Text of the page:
And a good place to start learning some of these chunks will be with past episodes like “American Corporate Jargon”, “Understanding the cashier at the supermarket” or “5 everyday idioms in real American English.”

After you notice these expressions, it’s time to practice!

Practice, practice, practice

When you start noticing vocabulary and chunks, the next thing you have to do is practice using it in conversations on that topic, to integrate it into your English.

That’s why, in my Faster Fluency Conversation Club, each week you have ONE designated conversation theme, exercises and activities to learn vocabulary about that theme, and then 3 conversation sessions that week, to talk about the theme and use all of your new vocabulary!

Like next week, the Fluency Club conversation theme is “Goals and productivity”. Club members are going to get some activities this weekend to help them get vocabulary on that theme, and then next week, on Monday, Tuesday, and Friday they’ll practice talking about the theme, using their new vocabulary.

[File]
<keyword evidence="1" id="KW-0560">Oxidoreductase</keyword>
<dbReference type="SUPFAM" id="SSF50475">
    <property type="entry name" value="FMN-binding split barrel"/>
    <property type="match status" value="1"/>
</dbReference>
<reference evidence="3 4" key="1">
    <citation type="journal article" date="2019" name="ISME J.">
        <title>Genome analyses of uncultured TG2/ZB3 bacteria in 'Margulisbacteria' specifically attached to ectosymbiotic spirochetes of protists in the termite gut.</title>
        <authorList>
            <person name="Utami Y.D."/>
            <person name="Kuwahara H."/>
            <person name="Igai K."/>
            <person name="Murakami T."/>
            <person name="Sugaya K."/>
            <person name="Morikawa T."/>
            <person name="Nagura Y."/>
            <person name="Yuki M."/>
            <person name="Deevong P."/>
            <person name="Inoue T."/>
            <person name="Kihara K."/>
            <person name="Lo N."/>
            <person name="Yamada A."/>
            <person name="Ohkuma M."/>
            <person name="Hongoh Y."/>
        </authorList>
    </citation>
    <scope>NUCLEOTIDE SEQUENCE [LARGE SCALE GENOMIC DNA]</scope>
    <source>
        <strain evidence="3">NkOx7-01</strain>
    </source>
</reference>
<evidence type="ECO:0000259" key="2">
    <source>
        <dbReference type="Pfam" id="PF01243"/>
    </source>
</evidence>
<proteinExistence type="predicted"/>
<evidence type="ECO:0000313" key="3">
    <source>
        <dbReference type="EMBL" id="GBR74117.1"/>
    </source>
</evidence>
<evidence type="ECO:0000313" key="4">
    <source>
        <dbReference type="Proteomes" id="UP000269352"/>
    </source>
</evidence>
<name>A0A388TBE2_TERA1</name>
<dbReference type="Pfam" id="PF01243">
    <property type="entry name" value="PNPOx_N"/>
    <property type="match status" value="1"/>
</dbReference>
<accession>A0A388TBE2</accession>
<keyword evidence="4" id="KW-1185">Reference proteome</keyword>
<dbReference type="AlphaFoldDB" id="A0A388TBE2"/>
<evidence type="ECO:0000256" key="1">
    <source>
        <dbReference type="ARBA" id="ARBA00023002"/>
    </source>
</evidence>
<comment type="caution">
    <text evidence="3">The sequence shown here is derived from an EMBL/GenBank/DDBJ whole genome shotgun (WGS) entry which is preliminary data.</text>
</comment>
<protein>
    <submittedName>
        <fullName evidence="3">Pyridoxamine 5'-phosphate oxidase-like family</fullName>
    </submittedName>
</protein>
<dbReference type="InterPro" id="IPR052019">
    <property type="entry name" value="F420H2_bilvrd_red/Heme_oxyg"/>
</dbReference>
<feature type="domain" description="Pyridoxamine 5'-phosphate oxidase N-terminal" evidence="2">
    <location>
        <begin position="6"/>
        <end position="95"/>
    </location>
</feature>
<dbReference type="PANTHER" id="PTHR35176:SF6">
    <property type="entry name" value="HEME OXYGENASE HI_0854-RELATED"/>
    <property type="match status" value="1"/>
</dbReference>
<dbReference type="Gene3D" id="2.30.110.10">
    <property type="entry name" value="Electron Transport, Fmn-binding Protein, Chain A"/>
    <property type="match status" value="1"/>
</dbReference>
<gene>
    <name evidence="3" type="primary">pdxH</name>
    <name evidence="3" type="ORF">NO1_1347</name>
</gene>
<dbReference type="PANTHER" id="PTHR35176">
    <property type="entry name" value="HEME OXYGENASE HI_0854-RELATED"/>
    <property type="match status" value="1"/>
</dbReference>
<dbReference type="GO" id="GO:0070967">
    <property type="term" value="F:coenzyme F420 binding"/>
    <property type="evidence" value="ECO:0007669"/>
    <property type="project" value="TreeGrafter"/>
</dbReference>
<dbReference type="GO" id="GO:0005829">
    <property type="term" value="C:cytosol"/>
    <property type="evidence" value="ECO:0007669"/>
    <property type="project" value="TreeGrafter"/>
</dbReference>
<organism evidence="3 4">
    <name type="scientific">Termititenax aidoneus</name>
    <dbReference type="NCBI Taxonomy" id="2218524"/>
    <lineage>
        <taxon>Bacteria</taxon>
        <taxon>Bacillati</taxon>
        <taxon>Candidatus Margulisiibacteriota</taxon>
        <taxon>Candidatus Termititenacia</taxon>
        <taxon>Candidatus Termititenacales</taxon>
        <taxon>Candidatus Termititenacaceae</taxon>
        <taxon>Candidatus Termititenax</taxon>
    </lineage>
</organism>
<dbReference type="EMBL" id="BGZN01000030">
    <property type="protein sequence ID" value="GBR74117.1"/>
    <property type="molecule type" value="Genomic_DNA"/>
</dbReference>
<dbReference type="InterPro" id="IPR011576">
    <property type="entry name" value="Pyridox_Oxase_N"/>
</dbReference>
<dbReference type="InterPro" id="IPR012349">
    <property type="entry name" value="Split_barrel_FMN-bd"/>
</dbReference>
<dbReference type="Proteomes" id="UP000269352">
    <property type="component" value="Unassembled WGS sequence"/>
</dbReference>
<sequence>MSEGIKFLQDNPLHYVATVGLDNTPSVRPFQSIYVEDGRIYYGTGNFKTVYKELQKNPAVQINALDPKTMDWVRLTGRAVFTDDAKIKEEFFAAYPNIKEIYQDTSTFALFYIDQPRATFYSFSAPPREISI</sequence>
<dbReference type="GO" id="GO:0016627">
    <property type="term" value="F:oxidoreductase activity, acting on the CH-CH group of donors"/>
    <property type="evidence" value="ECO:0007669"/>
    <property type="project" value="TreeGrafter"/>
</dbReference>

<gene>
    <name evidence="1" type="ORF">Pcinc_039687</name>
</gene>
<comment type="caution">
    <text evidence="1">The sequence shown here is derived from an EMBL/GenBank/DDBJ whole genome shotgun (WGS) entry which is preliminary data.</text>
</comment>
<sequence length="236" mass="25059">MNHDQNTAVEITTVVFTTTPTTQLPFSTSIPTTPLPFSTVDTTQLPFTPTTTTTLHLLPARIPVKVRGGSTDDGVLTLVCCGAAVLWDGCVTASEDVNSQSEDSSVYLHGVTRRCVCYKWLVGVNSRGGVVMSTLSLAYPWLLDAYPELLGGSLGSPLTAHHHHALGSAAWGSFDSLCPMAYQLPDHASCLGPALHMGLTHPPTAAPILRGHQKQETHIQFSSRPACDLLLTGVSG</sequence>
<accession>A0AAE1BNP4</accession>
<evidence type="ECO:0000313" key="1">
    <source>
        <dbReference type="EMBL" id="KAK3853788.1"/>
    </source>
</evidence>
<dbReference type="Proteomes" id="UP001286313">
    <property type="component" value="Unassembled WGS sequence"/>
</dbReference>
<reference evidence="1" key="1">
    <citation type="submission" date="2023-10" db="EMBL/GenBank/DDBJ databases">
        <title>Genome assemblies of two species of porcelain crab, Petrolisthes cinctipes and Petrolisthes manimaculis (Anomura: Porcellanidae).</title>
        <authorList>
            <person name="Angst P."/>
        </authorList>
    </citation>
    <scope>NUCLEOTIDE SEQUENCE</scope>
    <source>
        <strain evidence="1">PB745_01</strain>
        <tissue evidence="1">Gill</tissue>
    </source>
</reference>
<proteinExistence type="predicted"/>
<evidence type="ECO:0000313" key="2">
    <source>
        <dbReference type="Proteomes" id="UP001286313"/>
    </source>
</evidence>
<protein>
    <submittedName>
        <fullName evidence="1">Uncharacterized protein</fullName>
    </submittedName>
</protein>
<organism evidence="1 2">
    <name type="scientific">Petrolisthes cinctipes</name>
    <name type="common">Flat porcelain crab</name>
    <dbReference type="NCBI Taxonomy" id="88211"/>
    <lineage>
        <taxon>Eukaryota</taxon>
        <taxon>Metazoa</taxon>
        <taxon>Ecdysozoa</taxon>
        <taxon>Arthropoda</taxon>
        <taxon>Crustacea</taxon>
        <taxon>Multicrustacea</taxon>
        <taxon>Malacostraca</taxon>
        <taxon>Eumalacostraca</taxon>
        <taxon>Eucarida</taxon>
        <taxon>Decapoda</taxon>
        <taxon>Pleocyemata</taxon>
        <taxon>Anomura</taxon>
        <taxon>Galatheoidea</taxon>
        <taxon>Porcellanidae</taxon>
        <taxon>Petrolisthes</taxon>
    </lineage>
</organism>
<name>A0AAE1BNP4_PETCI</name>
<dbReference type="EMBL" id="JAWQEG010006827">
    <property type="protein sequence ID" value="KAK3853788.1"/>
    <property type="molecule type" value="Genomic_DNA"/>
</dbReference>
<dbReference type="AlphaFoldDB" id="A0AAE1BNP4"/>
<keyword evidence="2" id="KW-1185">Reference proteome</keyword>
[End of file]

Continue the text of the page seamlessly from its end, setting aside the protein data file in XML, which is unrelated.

The key here is not just to practice speaking about many different random things. It’s structured, focused practice, to move you closer to your advanced level, step by step. It’s not the quantity of practice that you do, it’s the quality of your practice that makes the difference.

Let’s recap

So here’s what you need to remember about getting from intermediate to advanced English.

  1. First, just know that it’s normal to be on the intermediate plateau. It happens to even the best students.